- October 23, 2021
- 7:00pm CDT
- McNally Robinson
Returning Home through Narrative
Helen Olsen Agger (Author)
Dadibaajim examines that history of encroaching settlement and dispossession as it reasserts the voices and presence of the Namegosibii Anishinaabeg too long ignored for the convenience of settler society.
Join Helen Agger for the launch of Dadibaajim: Returning Home Through Narrative. This event features a conversation with Jarvis Brownlie (Department of History, University of Manitoba).
The launch will be hosted live in the Atrium of McNally Robinson Booksellers, Grant Park and also available as a simultaneous YouTube stream. The video will be available for viewing thereafter. Before arriving, please review details of how to attend physical events here at the store.
When Dedibaayaanimanook, was born in 1922, the community had limited contact with Euro-Canadian settlers and still lived throughout their territory according to seasonal migrations along agricultural, hunting, and fishing routes.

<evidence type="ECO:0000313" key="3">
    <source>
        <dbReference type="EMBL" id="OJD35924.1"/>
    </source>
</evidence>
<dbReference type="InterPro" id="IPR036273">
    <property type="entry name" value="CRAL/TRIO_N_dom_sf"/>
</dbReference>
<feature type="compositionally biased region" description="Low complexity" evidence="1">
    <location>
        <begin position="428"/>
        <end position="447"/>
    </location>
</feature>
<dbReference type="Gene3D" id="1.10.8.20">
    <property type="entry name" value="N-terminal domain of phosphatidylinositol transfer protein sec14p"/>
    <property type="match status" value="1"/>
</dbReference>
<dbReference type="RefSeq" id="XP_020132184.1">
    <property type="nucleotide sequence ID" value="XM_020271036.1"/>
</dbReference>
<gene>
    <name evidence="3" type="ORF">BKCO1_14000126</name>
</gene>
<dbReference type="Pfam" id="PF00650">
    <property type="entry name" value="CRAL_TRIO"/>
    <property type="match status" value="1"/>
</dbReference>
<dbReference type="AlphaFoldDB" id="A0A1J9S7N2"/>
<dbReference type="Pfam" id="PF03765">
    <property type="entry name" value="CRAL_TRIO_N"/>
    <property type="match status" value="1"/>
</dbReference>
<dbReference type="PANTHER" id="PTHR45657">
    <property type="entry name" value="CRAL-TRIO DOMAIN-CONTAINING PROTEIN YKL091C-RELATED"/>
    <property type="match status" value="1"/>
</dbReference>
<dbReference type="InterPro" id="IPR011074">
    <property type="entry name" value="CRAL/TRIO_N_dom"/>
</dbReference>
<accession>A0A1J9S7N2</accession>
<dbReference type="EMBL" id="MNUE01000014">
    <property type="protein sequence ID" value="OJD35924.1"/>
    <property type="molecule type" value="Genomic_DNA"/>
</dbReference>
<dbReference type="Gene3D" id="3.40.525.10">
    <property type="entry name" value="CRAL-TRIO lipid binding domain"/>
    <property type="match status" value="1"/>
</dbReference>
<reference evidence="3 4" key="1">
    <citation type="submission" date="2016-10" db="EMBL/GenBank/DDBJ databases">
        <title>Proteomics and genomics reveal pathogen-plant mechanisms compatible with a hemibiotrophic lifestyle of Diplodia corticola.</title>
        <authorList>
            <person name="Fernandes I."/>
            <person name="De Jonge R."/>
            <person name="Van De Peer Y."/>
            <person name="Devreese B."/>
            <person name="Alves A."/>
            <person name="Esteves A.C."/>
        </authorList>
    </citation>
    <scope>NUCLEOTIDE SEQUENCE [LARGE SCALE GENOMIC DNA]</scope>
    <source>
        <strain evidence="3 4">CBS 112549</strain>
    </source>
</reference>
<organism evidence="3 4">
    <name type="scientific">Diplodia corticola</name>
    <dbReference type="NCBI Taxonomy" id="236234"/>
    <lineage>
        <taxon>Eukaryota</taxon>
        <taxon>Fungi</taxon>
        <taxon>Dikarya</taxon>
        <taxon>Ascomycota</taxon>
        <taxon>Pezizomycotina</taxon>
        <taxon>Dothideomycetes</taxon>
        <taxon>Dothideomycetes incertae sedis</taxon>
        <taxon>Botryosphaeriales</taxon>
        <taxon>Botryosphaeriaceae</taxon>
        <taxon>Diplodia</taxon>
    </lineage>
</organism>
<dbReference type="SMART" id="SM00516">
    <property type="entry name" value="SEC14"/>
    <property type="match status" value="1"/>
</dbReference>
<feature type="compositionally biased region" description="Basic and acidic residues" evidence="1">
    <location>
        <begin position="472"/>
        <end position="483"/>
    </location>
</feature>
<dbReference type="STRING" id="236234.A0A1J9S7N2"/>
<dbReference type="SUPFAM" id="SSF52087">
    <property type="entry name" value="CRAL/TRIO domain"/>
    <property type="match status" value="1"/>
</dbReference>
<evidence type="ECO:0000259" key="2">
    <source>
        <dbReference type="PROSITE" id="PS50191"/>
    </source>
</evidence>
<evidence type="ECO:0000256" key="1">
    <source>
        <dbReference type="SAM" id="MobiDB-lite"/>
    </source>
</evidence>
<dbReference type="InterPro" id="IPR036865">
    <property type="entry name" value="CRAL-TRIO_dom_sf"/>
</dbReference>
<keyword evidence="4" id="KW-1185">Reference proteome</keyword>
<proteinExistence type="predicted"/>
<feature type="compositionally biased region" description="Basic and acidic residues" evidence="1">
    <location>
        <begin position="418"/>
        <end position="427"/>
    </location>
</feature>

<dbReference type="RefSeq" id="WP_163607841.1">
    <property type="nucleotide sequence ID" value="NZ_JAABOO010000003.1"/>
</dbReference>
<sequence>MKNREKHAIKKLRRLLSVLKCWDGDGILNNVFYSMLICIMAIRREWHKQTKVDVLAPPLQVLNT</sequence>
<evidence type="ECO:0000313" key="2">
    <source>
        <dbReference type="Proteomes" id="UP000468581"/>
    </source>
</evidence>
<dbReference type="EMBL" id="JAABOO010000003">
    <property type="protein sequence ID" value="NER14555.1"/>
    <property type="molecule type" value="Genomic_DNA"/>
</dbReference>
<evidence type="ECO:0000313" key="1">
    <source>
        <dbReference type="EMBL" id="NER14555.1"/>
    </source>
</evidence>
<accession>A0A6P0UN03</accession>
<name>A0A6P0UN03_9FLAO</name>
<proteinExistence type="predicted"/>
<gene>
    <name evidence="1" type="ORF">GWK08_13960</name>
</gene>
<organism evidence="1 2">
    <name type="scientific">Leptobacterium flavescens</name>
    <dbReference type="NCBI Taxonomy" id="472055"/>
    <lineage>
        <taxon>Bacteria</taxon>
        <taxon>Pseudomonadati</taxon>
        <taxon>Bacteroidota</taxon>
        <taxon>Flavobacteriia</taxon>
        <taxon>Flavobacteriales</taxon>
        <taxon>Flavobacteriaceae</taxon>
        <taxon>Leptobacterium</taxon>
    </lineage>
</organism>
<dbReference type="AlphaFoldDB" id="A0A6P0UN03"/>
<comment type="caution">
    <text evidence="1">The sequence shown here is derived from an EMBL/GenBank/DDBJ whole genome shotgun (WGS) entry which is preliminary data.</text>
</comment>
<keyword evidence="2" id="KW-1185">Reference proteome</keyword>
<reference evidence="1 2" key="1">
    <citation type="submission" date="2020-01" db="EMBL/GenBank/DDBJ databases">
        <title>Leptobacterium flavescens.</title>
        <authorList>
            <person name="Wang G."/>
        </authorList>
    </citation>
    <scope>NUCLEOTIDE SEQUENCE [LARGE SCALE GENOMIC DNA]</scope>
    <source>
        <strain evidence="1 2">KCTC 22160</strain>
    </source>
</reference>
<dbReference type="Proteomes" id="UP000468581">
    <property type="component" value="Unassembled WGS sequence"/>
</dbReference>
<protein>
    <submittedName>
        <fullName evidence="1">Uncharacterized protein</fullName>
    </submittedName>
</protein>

Dadibaajim narratives are of and from the land, born from experience and observation. Invoking this critical Anishinaabe methodology for teaching and learning, Helen Agger documents and reclaims the history, identity, and inherent entitlement of the Namegosibii Anishinaabeg to the care, use, and occupation of their Trout Lake homelands.
The author of Following Nimishoomis: The Trout Lake History of Dedibaayaanimanook Sarah Keesick Olsen, Helen Agger continues to document the narratives of her mother, Dedibaayaanimanook. She has a PhD in Native Studies from the University of Manitoba.
Host Dr. Jarvis Brownlie is a settler Canadian who teaches history at the University of Manitoba. His research focuses on settler colonialism in Canada, Crown-First Nation relations, treaties, and oral history. He has published widely on issues such as the Indian agent system, Indigenous rights and treaties, and racial discourses in Canada. He is currently involved in community-based, collaborative research with Cree communities in northern Manitoba on the impacts of hydro dams since the 1960s.